Business Standard

Govt pulls all stops to ensure smooth power supply this summer: R K Singh

He said, "We are mobilising our entire capacity whether it is thermal, hydro, renewable or gas-based. So I think we will meet the demand"

R K Singh

Power Minister R K Singh

Press Trust of India New Delhi
The government has asked all power plants to operate at full capacity as it pulls all the stops to meet peak electricity demand in the searing summer season, Power Minister R K Singh said on Thursday.
With the meteorological department forecasting a harsh and long summer, the government has asked all plants that are shut for maintenance or other reasons, to quickly start operating and harness surplus power available at generating stations dedicated to specific users.
The government is also ensuring that thermal power plants - the backbone of India's electricity supply - have enough coal stocks to last through June and has asked all units to offer their uncontracted or surplus power in power exchanges.
In an interview with PTI, Singh exuded confidence of meeting peak summer demand without any disruption.
He said, "We are mobilising our entire capacity whether it is thermal, hydro, renewable or gas-based. So I think we will meet the demand."

The Ministry of Power has projected a peak power demand of 260 gigawatt (GW) this summer (April-June), higher than the record of 243 GW in September last year.

The ministry had projected 229GW of peak power demand last year, but due to unseasonal rains the all-time high demand was recorded at 243GW in September 2023.
However, this year the Indian Meteorological Department (IMD) has forecast that India is set to experience extreme heat during the April-June (summer) period, with the central and western peninsular parts expected to face the worst impact.
Besides, above-normal heatwave days are likely over most parts of the plains during summer.
Ten to 20 days of heat waves are expected in different parts of the country against a normal of four to eight days, as per IMD projections earlier this week.
Singh said, "The Coal stocks are fine at power plants. Currently we have a coal stock of around 45 million tonnes (at power plants)."

He said he has reviewed all capacities, on which the country depends for power supplies.
"I am trying to take almost all the capacities online. Whatever (plant or generation capacity) is down either for planned maintenance (completed already) or whatever (plant) is on unplanned outage, we are trying to bring them online," he said.
He informed that power demand has improved 9.5 per cent in the last year.
"The peak demand in 2013-14 was 130 GW to 140 GW. Today it is 243 GW. So it has gone up by 80 per cent," he said.
He also informed that India has added capacity of about 200 GW which is mostly renewable.
"We are adding more capacity. We are setting up about 80 GW of thermal capacity. We have about 15 GW of hydro capacity under construction. I also have 103 GW of renewable energy capacity under construction," he said, explaining about efforts being made to meet the ever-increasing power demand in the country.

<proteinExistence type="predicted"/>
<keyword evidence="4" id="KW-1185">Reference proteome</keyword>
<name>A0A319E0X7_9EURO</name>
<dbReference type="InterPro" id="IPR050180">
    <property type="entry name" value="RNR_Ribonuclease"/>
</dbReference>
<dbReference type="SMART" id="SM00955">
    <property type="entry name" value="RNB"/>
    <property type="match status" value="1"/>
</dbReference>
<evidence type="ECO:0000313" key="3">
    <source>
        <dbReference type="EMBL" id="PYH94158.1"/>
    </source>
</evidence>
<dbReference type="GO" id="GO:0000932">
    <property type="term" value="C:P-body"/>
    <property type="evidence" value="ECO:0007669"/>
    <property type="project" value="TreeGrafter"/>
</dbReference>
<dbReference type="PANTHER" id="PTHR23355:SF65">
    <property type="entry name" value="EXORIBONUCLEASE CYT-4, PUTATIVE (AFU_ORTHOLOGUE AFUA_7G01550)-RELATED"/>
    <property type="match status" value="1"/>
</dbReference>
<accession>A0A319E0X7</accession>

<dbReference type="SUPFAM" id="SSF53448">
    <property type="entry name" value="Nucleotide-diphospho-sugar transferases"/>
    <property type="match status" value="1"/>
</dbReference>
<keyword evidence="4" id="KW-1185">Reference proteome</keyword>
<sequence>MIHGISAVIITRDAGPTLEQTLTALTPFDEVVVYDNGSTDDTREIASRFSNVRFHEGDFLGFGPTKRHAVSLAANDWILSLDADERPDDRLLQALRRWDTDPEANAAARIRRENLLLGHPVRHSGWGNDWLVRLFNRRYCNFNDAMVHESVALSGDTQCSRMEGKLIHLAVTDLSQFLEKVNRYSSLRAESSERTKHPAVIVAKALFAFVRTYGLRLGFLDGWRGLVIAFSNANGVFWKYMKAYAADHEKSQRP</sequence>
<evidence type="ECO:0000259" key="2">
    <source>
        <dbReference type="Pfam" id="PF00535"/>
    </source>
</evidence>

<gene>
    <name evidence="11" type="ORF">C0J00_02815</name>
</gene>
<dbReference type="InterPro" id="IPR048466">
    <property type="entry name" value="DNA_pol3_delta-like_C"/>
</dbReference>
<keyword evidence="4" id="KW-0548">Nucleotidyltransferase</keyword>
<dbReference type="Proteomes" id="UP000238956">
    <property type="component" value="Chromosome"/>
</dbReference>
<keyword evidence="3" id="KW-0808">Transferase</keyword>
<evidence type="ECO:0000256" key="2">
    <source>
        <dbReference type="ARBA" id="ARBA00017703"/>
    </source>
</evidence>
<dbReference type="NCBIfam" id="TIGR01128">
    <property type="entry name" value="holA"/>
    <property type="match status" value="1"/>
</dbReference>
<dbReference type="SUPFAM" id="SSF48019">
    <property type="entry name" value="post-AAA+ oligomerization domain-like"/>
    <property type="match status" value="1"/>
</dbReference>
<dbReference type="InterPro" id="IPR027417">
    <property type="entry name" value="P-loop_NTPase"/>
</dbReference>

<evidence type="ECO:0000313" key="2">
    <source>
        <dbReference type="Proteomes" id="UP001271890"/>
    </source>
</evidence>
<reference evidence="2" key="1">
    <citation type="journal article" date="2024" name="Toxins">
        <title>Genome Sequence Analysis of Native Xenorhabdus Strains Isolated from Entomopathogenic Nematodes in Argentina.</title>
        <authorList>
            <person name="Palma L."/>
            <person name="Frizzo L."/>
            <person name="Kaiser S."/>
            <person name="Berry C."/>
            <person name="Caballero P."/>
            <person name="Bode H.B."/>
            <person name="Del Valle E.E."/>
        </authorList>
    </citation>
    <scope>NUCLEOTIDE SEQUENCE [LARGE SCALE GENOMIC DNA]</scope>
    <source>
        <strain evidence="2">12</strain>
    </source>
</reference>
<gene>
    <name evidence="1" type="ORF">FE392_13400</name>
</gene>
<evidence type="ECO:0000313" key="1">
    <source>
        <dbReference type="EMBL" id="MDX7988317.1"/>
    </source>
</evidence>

He also said that India's peak power demand would touch 400 GW by 2032.
The Ministry of Power has directed thermal power plants to carry out "advance planning" for power generation and avoid maintenance during the summer season.
Singh had earlier held a series of meetings with officials and emphasised the need for ensuring zero load shedding during the summer season.
During the review meetings, Singh stressed that adequate advance planning should be done by all stakeholders, so as to prevent a situation in which one state has surplus power while others face power shortages.
With regard to the energy being provided by imported coal-based power plants, the ministry may extend directions under section 11, that provides for running the power plants at full capacity, up to September 30, 2024.
The ministry has also directed power plants to shift their planned maintenance to the monsoon season instead of April-June.
The quantum of capacity under partial outages has come down and measures have been suggested to further reduce them, the power ministry had said on Tuesday.
Singh has also reviewed the status of 5.2 GW of non-operational thermal capacity and had directed that capacity additions in coal, hydro, nuclear, solar and wind would be monitored, so as to expedite their commissioning.
It was also discussed during the review meetings that the surplus power with captive plants be offered for sale in energy exchanges.
Thermal generating stations must offer their un-requisitioned /surplus power in power exchanges, as mandated by the recently notified rules.
The Power Minister has also directed that a meeting may be convened with all developers of gas-based power projects to review the operationalisation of gas-based capacity during the summer season.
The peak energy demand grew by 12.7 per cent from 2,15,888 MW in 2022-23 to 2,43,271 MW in 2023-24. While the peak demand met grew by 13.9 per cent from 2,10,725 MW in 2022-23 to 2,39,931 MW in 2023-24, as per the power ministry data.

(Only the headline and picture of this report may have been reworked by the Business Standard staff; the rest of the content is auto-generated from a syndicated feed.)

Don't miss the most important news and views of the day. Get them on our Telegram channel

First Published: Apr 04 2024 | 5:13 PM IST

Explore News